# How do I reverse the effect of an integral block?

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Janith Wijekoon le 19 Avr 2022
Commenté : Paul le 23 Avr 2022
Quick summary of the system I'm designing. This is a model of a PID speed controller for a motor driving a lead screw. The problem comes with modelling the encoder which reads the rotor position, and differentiates it to get the speed for the feedback loop.
The reason I'm calculating the speed like this is because it's a more accurate representation of the actual system.
The controller works fine when I take the speed feedback directly (before the "convert to rotations" integral block), but for some reason when I take the output of the integral block and differentiate it, it completely breaks the controller.
Shouldn't taking the derrivative of the position give me the speed at that point, or at least a close approximation of it? Is there something fundamentally wrong that I am doing with this setup?
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Sam Chak le 19 Avr 2022
Modifié(e) : Sam Chak le 19 Avr 2022
Thanks for showing the comparison.
Without the derivative block, you are measuring the angular speed directly. If you look closely at the 1 second (horizontally stretched image), you can see the original output is a high-frequency oscillatory signal that quickly dies down in that split second. This effect is caused by the setpoint jump at 1 second and the selection of the 'aggressive' PID gains.
Naturally, when the derivative block is used on the angular position signal to recover the angular speed, the high-frequency oscillatory signal will cause the excitation effect in the derivative block, and amplified by the 60-Gain block. This excitation effect is sufficient to cause a degradation in the motor performance, if it isn't sufficient to destabilize the motor system.
Janith Wijekoon le 20 Avr 2022
I see. that makes sense, thanks. So potential fixes would be :
1. Tuning the PID to have a smoother approach to the reference
2. Running the feedback signal through some low pass filter

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### Réponse acceptée

Paul le 20 Avr 2022
Modifié(e) : Paul le 20 Avr 2022
Hi Janith
Are you sure the encoder is a pure differentiator? Even if it is, the simulation is likely to have problems with the Derivative block in the loop for reasons already pointed by @Sam Chak. If you haven't already, read the doc page for the Derivative block for more discussion and caveats.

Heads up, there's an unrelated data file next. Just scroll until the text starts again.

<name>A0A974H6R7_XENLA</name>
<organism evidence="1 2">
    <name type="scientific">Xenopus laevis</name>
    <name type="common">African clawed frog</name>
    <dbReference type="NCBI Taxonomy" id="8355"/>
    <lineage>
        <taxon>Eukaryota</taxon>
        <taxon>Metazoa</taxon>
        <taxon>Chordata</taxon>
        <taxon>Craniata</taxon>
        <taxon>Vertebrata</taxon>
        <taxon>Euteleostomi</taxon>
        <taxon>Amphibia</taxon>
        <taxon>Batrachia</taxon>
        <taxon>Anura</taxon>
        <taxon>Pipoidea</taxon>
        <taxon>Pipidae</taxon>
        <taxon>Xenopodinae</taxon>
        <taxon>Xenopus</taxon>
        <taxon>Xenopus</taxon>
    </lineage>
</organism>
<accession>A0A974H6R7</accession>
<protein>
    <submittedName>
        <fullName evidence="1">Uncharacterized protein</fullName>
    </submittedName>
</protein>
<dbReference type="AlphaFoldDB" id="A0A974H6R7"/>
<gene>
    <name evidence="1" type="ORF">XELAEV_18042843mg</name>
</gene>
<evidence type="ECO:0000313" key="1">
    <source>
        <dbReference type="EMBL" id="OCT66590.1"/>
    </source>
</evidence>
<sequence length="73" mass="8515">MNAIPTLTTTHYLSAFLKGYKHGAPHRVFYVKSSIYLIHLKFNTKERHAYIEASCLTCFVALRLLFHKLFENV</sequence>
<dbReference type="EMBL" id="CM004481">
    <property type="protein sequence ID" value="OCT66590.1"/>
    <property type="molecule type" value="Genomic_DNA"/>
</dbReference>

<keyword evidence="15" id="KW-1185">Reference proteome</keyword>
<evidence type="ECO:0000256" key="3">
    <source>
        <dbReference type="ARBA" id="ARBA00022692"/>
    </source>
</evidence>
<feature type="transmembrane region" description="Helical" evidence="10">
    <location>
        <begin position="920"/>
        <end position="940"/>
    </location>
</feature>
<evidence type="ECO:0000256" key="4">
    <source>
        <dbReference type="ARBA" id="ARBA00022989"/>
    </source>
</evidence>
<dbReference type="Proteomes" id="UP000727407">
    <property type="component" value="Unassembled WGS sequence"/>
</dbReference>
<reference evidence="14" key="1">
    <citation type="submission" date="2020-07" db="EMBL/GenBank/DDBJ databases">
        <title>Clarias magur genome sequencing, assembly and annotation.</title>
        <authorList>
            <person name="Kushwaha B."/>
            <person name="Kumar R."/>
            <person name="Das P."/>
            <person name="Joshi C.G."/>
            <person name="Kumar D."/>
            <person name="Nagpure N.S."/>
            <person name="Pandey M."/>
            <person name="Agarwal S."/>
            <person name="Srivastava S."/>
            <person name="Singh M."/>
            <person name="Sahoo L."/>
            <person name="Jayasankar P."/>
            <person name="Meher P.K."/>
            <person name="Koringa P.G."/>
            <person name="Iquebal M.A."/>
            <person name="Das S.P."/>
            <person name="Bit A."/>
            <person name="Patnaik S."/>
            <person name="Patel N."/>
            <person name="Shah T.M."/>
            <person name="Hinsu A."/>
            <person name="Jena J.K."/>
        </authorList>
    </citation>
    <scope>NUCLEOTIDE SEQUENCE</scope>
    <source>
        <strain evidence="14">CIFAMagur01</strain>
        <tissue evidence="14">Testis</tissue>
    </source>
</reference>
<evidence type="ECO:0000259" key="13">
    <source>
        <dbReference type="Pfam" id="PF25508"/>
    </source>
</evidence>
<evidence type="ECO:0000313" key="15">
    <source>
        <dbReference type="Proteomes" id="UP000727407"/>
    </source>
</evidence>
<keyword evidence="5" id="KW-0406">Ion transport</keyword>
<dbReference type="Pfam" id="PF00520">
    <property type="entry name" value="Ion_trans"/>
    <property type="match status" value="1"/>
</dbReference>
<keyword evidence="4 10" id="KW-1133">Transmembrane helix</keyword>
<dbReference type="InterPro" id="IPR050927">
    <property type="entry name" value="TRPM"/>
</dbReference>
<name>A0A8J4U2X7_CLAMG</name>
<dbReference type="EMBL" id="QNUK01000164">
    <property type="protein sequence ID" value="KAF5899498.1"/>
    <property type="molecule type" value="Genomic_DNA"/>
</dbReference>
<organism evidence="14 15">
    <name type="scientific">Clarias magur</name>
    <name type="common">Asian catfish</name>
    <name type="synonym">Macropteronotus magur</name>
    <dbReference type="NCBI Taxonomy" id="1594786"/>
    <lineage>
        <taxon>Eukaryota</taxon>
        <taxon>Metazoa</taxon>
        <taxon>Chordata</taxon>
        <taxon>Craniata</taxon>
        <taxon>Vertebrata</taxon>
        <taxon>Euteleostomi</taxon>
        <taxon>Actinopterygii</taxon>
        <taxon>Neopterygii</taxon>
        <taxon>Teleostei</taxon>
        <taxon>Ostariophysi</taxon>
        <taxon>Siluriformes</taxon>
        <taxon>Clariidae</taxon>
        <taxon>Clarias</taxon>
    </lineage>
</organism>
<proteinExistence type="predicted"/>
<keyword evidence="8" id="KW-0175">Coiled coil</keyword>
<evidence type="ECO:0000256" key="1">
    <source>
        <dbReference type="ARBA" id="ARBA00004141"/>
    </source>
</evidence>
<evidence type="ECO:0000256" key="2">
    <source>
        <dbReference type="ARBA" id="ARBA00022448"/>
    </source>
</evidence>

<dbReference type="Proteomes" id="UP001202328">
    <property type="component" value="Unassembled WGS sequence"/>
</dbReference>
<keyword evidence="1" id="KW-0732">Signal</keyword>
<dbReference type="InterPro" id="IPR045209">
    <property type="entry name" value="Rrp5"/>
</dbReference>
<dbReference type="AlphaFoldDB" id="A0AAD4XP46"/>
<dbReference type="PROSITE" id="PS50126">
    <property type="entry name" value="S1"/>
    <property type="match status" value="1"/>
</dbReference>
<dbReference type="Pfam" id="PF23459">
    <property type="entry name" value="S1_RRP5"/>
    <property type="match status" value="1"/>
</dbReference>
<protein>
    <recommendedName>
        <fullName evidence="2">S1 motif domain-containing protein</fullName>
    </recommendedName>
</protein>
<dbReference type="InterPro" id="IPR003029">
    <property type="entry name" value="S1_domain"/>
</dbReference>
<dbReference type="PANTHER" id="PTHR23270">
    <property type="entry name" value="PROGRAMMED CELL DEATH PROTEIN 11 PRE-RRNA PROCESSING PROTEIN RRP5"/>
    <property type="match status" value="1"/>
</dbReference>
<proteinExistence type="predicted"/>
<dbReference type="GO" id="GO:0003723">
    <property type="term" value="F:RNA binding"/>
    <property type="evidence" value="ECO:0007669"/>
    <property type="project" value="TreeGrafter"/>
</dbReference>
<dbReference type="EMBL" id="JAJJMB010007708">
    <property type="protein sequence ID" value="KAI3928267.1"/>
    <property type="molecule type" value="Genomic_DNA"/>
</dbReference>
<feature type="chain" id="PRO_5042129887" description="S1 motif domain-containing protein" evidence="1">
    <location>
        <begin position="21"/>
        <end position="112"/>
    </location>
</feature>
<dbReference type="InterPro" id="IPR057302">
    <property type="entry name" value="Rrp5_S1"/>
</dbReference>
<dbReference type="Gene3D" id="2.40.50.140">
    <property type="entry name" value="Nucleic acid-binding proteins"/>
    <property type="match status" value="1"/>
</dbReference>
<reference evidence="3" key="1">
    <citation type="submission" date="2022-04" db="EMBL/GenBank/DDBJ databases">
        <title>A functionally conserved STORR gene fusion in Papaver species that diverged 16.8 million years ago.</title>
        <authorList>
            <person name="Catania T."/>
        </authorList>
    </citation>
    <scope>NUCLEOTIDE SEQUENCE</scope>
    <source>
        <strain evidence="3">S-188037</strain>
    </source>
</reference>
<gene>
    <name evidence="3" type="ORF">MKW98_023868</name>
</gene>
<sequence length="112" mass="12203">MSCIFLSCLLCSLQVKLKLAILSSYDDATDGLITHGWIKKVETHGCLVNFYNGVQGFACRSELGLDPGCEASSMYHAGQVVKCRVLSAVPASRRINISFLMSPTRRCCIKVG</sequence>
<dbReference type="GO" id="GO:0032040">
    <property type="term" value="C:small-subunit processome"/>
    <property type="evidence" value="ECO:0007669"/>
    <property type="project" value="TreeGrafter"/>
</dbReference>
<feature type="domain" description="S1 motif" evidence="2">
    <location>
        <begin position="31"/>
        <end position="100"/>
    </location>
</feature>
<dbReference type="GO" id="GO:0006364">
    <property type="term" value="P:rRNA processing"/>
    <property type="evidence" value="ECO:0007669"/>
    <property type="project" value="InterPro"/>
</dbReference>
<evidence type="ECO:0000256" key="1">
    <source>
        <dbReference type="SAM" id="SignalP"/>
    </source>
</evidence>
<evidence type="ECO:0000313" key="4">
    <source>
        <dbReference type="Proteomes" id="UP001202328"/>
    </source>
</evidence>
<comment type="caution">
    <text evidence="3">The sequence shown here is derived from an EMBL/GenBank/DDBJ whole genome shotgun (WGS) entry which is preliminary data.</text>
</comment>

To address the problem, maybe consider:
a) Make the maximum step size of the solver smaller than it is now.
b) Replace the Derivative block with a Transfer Function block of the form
s/(s/wh + 1)
where wh is greater than 5 - 10 times the oscillation frequency (in rad/sec) of the transient at the set point jump (when feedback back the integrator input). This approach will result in very high frequency pole in the loop, make sure to control the solver step size appropriately.
c) If allowed in your problem, consider adding a low pass filter at the output of the PID controller with bandwidth high enough so as not to have much impact on the low frequency portion of the control loop, but with bandwidth low enough to attenuate that oscillation.
d) As @Sam Chak implied, perhaps revisit the PID parameters.
Or maybe a combination of the above.
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Janith Wijekoon le 23 Avr 2022
@Sam Chak thanks, I tried using both a filtered step as well as a ramp input instead of a step, it works much better! I should be able to program this thing to only recieve gradual changes in speed as a solution.
Paul le 23 Avr 2022
Hi Janith,
According to the doc page, that parameter c is only used when the model is linearlized, but it is not used during simulation. Note the phrase "used for linearization" in the dialog box.
I can't say what's standard practice, but I'm pretty sure that using the Derivative block can be problematic in simulation. So even if the encoder truly is an analog differentiator, it may still to be prudent to model it as an approximate differentiator (exactly as can be done for linearization with c)

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